Then there are also a whole collection of Finnish style breads including more flavours of rice pasties. Another local Finnish item on sale was Leipajuusto, a unique Finnish cheese made fresh from a cows beestings (i.e. first bit of milk from a cow that has recently given birth to calves). Also known as colostrum, this sort of milk contains a large amount of antibodies to protect the calf from diseases. The cheese is curdled into a thick wheel and then baked, grilled or flambed to give the surface a char. It can be stored for years, and when ready to ear the Leipajuusto is heated to melt and served with cloudberry jam.

“Most people who are not locals, don’t know how to prepare the cheese and so complain that it tastes really bad,” said my friend. We continued through the food hall on the way to finding the famous soup shop. We weren’t far off, and before we reached the soup shop we came across another stand selling different sorts of game.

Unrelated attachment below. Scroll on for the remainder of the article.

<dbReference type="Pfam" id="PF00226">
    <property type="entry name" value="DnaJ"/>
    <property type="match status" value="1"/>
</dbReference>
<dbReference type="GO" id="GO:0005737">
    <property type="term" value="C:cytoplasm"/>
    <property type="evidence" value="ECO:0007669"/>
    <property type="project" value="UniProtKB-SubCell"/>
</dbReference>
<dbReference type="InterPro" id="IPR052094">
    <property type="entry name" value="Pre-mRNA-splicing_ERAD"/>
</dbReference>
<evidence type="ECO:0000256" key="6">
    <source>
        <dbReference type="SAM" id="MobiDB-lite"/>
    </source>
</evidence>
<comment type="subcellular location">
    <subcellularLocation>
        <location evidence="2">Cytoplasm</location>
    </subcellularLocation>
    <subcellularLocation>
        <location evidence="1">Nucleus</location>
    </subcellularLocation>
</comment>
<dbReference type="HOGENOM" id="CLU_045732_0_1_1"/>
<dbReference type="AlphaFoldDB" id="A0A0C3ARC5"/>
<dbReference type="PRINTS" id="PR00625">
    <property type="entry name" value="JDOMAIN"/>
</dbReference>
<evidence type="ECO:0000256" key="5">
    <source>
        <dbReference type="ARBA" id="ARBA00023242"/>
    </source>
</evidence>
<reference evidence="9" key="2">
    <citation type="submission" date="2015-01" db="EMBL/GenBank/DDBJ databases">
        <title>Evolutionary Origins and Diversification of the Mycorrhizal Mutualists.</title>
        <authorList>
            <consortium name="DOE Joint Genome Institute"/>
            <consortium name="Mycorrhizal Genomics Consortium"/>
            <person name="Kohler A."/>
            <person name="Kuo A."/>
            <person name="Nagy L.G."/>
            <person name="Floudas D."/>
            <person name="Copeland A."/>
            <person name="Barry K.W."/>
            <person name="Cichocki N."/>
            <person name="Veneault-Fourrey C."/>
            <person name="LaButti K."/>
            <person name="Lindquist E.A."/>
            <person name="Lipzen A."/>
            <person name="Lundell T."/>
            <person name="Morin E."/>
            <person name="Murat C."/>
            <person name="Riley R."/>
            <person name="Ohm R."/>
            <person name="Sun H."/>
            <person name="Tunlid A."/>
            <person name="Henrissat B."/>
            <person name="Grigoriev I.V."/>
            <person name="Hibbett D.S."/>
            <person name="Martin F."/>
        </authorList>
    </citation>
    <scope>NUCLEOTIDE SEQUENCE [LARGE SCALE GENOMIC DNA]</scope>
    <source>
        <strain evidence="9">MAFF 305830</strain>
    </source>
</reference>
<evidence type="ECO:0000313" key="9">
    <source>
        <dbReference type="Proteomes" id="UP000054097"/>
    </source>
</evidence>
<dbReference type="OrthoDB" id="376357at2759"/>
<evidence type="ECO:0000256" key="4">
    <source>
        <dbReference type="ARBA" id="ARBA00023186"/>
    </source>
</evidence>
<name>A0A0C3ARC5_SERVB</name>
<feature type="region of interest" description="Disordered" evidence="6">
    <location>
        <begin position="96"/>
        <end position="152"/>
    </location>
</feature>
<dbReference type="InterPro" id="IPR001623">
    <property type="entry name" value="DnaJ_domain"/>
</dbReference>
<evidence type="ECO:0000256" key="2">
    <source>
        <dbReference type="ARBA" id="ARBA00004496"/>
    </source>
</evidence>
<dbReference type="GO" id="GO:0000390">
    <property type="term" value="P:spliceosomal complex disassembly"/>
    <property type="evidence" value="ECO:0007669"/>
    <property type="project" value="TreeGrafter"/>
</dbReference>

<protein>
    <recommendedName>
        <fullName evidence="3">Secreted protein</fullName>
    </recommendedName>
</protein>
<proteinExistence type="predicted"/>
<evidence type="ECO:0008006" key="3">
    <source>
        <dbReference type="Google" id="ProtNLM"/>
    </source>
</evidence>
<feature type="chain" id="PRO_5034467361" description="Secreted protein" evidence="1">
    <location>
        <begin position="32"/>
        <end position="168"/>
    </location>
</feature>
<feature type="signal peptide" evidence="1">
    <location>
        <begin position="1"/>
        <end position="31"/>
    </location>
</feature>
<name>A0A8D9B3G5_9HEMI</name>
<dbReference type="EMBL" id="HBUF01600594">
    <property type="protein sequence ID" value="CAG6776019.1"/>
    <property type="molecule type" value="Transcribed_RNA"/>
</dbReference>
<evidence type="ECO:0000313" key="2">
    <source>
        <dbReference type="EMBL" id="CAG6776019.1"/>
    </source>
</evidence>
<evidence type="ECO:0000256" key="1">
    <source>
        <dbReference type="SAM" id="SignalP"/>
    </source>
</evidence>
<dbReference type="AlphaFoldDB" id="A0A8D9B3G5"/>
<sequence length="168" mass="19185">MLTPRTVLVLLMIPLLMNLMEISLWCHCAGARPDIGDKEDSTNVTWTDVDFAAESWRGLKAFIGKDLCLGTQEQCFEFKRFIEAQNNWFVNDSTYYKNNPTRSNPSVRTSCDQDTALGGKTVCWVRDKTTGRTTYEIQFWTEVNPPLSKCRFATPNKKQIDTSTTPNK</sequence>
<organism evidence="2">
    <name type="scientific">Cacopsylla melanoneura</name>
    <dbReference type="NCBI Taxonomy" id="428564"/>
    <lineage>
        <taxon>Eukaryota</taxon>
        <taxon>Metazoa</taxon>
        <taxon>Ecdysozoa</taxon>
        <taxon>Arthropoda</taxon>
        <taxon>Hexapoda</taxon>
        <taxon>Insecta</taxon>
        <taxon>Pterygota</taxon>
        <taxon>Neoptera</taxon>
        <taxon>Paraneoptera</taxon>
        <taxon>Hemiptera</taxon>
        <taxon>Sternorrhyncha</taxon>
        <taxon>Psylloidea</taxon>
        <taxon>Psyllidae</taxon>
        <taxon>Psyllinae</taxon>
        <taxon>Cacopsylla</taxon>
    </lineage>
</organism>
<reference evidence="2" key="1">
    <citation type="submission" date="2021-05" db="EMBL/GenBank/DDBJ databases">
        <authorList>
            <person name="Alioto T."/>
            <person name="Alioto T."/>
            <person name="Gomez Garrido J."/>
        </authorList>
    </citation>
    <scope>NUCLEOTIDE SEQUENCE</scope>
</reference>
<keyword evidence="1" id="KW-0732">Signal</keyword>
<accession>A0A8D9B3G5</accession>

“This is rabbit and reindeer steak, but look at the price, it’s really expensive.”

I’d tried reindeer and moose in the Ostermalm Saluhall in Stockholm, but never have I ever tried rabbit before. I was tempted to buy one but I didn’t know how to prepare it. Besides I couldn’t bring that on a plane (well, at least I don’t think so) could I?

Rabbit passed up, we found our way to the soup stall. It was filled with Japanese tourist, who obviously did their homework to find their way there.

We each ordered our soups – a french seafood soup and a creamy meat soup, “this is a typical way to have lunch in Finland, a warm soup and bread to dip served with some meat and carbohydrates on a cold day to warm you up… its something that may locals have during lunch on a work day.”